Setting the stage
Last July, the Democrat majority directed the Congressional Research Center (CRC) to prepare a report on spectrum, broadband and related issues. That report is called, “Spectrum Policy in the Age of Broadband: Issues for Congress." The CRC employs about 700 people and acts as an arm of Congress to assemble data and provide analysis on topics the members request. Whether or not it was the author’s intention, this report has become a cornerstone for Obama’s broadband plans. Let’s see what the report recommends.
It doesn’t take long for the report’s authors to suggest charging new fees. On page one it states, “Among the spectrum policy initiatives that have been proposed in Congress are: allocating more spectrum for unlicensed use; auctioning airwaves currently allocated for federal use; and devising new fees on spectrum use, notably those collected by the Federal Communications Commission (FCC).” Continuing, “The Obama Administration has proposed that new fees be levied on spectrum use.”
But the CRC report notes that licensing fees might serve other administration policy goals. “For example, if the purpose of a new user fee is to encourage more efficient use of spectrum, one approach might be to assess fees on any license holder that does not take steps to maximize the benefit of its spectrum holdings. Fees could become a tool for implementing wireless broadband if policy determines that broadband networks provide the maximum value to society (the ultimate owner of the spectrum holdings)." Emphasis added.
“The 2010 fiscal year budget prepared by the Office of Management and Budget projects new revenue from spectrum license fees of $4.775 billion [emphasis added], based on the assumption that additional license fees will be collected by the FCC. An analysis of the budget, prepared by the Majority Staff of the Senate Budget Committee, [that means Democrats] states that these would be user fees collected by the FCC on spectrum licenses that were assigned but not auctioned [unauctioned].”
While it is true that previous administrations have also proposed increasing FCC fees, those proposals were never enacted. The Bush administration, for example, called for TV broadcasters to pay taxes on their analog spectrum. President Clinton included unrealized income from spectrum auctions to help make his budget appear more balanced. However, this White House’s proposal is part and parcel of an encompassing plan to expand broadband, largely on the backs of television broadcasters.
It’s not just new broadcast spectrum fees being advanced, other telecommunications fee increases are being proposed, as well, to support Obama’s plans. In early February, Rep. Edward Markey, D-MA, introduced legislation that would “update” (read this as increase fees for) the E-Rate program. You may recognize that name because it appears on all your telecommunication bills as an FCC tax. The taxes alone on my communications bill exceed the entire cost of the phone line.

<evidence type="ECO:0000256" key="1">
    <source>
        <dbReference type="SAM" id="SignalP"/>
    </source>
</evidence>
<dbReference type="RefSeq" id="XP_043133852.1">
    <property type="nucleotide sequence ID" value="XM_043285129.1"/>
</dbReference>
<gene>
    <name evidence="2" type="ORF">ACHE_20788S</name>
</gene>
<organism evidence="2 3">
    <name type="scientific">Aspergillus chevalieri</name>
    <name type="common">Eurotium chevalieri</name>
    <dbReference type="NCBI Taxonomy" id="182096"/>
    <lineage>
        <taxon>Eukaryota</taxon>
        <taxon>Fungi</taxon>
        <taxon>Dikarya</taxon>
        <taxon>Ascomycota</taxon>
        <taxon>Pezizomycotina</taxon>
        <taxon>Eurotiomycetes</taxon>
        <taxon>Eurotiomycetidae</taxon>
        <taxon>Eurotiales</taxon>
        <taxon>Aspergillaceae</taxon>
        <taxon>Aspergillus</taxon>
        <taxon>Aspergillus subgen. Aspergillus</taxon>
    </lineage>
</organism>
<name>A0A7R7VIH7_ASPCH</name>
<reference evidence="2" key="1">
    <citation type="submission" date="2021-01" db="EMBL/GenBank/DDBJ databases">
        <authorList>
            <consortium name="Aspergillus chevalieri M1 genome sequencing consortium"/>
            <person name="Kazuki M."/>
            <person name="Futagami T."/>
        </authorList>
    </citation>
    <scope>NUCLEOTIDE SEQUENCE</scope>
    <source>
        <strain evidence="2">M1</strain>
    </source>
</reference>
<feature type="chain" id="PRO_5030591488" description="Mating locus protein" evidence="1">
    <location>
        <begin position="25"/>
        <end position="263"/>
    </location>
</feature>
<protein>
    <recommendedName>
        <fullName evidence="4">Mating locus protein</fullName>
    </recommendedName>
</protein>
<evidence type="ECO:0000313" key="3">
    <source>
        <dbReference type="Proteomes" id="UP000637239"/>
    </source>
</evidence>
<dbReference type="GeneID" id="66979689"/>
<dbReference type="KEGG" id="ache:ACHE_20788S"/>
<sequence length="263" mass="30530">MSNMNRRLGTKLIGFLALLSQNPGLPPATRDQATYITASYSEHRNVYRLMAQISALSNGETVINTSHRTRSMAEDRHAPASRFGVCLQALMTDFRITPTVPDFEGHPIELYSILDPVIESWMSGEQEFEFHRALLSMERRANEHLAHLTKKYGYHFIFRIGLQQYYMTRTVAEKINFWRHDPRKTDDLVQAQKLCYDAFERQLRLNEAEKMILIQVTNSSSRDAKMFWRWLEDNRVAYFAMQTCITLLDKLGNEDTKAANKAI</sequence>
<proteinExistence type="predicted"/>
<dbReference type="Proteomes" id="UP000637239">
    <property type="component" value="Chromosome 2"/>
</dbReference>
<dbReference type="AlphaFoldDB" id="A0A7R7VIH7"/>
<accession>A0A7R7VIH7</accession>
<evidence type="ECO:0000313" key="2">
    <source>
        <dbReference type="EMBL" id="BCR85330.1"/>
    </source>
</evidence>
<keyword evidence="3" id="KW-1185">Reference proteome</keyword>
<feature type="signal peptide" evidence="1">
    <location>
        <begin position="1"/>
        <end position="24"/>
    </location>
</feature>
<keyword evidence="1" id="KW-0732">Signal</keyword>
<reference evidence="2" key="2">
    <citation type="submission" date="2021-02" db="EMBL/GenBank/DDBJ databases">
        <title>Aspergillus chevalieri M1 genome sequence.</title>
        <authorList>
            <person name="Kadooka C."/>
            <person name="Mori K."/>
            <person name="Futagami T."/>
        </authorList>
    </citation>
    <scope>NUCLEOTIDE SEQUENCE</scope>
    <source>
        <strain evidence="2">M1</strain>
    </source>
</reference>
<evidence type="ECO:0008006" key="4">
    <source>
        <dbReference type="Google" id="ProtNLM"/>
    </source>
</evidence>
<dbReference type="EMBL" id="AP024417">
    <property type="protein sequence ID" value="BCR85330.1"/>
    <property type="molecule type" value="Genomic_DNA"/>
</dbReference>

The E-Rate program was initially designed to help lower the cost of phone service in rural areas. Since its launch in 1996, the E-Rate tax has become a boondoggle of billions of dollars distributed primarily to small phone companies. Now Markey wants to expand the tax so he can fund low-income people’s access to the Internet. Under his proposal, vouchers would be provided for free home broadband service. It would also offer money to companies that serve “low-income students,” assuming the companies would pass on the discounts. And, of course, the bill would also increase subsidies to schools and libraries for Internet access. What elected official could argue against such lofty goals?
Markey calls his bill an “update,” but let’s use the proper term: It’s a national tax increase. This illustrates how easy it is for government to sneak in new fees and taxes under the guise of what some elected official thinks is betterment for the society.
For the greater good
The CRC report also argues that new wireless technology has placed increased demands on spectrum. “Some argue that wireless policy should also shift, placing a greater value on innovation to achieve goals deemed to be in the public interest … If spectrum policy serves broadband policy and broadband policy serves multiple sectors of the economy, then perhaps spectrum should be more readily available for a wider pool of economic participants.
“The amount of spectrum needed for fully realized wireless access to broadband is such that meeting the needs of broadband policy goals could be difficult to achieve through the market-driven auction process unless large amounts of new radio frequencies can be identified and released for that purpose [emphasis added]. Without abandoning competitive auctions, spectrum policy could benefit from including additional ways to assign or manage spectrum that might better serve the deployment of wireless broadband and the implementation of a national broadband policy.”
Call me a skeptic, but “additional ways to assign or manage spectrum” sounds a lot like requiring the FCC to mandate broadcast spectrum sharing, perhaps with the implementation of what’s becoming known as the “SD-only option” for broadcasters.
We will continue this discussion in future articles.